The same is true in the field of medicine. Artificial Intelligence can be more accurate at diagnosing lung disease than pulmonologists. In other areas, like diagnosing breast cancer, doctors may have a slight edge over AI, but their judgment is even more accurate when assisted by it. An AI that can replace a human GP is a long way off, but one start-up is making a strident effort to see it happen.
These scientific and technological advances have had profound significance in the world of business and finance. Those boisterous men holding dial pad telephones to their ears and giving earnest financial advice, while their colleagues simultaneously make trades in real-time on the floor of the New York Stock Exchange surely have had to embrace the winds of change; most of the boisterous men are now computers, and many experts consider it a miracle that their NYSE colleagues are not.
A whole class of people with university degrees in business and related fields used to be relied upon for decisions that could mean the difference between profit and loss, debt and surplus, bankruptcy and success. Professionals have survived by accepting lower salaries and seeking out other opportunities, but there is no getting away from the fact that the standing of people in a highly elite bracket of the modern capitalist economy has been profoundly shaken.
The crucial question is to what degree can AI replace executives? We certainly have not developed computers that can give comprehensive advice and develop long term plans like a CEO with 20 years of experience can. That isn’t to say that computers can’t encroach on very sophisticated project management territory. Perhaps the most important value-adding obligation of an executive is included right in the title: making executive decisions. As far as optimizing returns is concerned, AI’s capacity to make decisions is already excellent, and will only keep getting better.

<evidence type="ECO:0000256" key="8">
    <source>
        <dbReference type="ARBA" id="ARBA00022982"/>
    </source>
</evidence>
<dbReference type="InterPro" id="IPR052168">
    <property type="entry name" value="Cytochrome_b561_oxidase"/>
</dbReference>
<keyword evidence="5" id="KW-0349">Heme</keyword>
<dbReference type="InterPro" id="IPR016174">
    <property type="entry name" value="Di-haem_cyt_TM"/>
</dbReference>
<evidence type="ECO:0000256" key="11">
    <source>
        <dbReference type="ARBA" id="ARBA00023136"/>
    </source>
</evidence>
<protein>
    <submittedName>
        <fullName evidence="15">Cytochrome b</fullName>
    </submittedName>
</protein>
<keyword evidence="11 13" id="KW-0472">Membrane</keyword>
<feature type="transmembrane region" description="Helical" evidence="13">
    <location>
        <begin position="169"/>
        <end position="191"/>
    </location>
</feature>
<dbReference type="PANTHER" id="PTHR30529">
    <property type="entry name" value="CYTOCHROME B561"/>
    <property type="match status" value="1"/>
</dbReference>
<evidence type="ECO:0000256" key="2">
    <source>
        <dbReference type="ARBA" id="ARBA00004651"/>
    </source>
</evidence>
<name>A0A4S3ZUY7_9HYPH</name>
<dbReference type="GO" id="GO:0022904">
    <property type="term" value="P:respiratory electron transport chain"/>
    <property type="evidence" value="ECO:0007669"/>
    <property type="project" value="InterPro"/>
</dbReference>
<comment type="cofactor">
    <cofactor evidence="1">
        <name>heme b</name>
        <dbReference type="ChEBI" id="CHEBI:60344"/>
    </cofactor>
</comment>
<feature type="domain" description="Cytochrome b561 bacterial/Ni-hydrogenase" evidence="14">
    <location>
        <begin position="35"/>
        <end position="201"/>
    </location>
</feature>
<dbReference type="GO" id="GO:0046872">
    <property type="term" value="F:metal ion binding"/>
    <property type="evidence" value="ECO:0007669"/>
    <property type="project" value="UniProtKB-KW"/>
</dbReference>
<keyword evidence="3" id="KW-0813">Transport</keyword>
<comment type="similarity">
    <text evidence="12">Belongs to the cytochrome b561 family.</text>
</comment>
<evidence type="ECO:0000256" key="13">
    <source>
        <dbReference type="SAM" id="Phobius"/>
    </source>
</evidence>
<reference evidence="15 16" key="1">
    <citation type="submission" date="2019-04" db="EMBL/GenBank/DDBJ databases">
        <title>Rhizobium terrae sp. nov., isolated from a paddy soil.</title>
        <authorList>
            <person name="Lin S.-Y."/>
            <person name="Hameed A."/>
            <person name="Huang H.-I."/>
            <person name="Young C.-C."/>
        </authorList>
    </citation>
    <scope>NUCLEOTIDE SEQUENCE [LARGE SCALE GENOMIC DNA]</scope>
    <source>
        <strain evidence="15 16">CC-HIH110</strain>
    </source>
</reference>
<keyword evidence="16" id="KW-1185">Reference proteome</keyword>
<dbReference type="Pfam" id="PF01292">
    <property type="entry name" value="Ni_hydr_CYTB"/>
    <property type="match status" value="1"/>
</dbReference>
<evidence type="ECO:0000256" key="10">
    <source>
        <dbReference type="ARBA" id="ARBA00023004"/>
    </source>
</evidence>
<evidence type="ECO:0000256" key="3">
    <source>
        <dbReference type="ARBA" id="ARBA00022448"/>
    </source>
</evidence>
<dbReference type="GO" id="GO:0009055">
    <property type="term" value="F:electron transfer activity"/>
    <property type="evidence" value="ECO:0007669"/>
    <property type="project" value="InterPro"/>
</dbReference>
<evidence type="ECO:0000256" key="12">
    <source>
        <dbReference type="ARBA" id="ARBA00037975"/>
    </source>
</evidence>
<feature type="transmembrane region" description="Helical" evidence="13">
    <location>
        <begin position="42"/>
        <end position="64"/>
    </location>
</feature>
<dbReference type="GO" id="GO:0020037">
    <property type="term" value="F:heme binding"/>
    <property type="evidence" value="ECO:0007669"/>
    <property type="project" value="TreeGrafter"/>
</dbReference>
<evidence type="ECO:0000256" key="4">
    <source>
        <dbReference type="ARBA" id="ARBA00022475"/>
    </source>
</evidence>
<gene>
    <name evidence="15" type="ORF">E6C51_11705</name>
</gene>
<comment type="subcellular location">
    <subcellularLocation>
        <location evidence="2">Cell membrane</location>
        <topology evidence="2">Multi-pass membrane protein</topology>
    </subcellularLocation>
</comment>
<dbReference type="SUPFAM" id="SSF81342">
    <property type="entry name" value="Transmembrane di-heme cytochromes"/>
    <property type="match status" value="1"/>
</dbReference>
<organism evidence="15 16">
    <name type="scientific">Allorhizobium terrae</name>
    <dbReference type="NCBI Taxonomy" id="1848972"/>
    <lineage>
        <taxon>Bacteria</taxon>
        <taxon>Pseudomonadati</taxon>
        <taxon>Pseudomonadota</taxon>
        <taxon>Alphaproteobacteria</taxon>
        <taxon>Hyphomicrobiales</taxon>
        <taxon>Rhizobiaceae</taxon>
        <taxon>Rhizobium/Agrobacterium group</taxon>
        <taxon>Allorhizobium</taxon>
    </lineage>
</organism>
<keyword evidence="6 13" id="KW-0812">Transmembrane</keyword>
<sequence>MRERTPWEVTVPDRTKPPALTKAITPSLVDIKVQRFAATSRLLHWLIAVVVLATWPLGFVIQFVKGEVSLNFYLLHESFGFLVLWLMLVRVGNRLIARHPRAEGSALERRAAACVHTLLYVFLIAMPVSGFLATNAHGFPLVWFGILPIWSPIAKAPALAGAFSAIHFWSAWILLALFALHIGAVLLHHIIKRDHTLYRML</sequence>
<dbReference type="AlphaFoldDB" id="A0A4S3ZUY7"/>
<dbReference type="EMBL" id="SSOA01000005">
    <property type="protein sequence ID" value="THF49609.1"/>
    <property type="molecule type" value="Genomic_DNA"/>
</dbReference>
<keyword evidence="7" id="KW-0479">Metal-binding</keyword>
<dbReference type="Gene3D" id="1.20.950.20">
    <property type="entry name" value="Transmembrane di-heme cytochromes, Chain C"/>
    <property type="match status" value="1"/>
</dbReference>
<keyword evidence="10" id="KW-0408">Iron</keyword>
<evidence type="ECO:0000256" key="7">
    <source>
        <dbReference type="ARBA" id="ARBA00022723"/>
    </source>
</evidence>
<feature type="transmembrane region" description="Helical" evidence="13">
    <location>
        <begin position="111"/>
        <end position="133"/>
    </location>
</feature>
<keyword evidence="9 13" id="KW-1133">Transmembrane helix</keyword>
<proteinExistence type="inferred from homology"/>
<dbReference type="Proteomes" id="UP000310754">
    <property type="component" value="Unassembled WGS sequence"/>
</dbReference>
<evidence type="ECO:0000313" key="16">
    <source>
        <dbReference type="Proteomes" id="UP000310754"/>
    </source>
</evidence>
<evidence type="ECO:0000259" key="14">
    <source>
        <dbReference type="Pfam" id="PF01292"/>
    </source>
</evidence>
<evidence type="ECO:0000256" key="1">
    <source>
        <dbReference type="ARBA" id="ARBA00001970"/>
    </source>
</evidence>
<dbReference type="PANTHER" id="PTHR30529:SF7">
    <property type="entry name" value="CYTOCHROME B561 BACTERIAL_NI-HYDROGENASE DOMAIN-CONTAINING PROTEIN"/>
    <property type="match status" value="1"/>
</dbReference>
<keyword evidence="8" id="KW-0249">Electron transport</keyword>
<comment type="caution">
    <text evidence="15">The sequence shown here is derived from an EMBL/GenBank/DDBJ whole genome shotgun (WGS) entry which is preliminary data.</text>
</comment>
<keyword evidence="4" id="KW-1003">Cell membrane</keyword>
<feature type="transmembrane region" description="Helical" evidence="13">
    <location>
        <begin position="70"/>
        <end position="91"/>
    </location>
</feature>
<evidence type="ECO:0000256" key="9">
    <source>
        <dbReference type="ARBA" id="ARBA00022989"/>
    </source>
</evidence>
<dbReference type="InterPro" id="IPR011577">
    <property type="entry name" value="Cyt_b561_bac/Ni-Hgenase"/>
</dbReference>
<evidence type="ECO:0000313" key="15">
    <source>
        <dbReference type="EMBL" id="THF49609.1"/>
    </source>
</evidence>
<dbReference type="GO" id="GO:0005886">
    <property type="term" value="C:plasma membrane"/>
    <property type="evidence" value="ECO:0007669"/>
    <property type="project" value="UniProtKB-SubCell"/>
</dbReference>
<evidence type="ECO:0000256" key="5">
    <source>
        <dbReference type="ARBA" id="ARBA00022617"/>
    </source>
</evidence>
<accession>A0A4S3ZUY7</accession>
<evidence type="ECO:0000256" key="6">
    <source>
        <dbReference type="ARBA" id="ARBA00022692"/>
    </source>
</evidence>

Maybe it’s by design that banks and financial institutions are filled to the brim with DOS-based applications and platforms for managing data that are profoundly disintegrated, and at a general level of sophistication far below 21st Century standards. By design or not, such stagnant innovation may provide job security for finance professionals, but it comes at the cost of making traditional financial institutions easy prey for cutting edge FinTech start-ups.
What about the information technology field itself? Surely the people who build AI are safe. Surely those executives will be the last people whose jobs are made “irrelevant.” Be that as it may, thanks to new innovations that make software development and maintenance far less esoteric, a CTO’s role and tasks have become more accessible. Even so, for now, a lay-person friendly “low-code” approach to systems development is no match for the knowledge and skills of a good CTO. The continued advancement of AI will eventually make the previous statement categorically false though.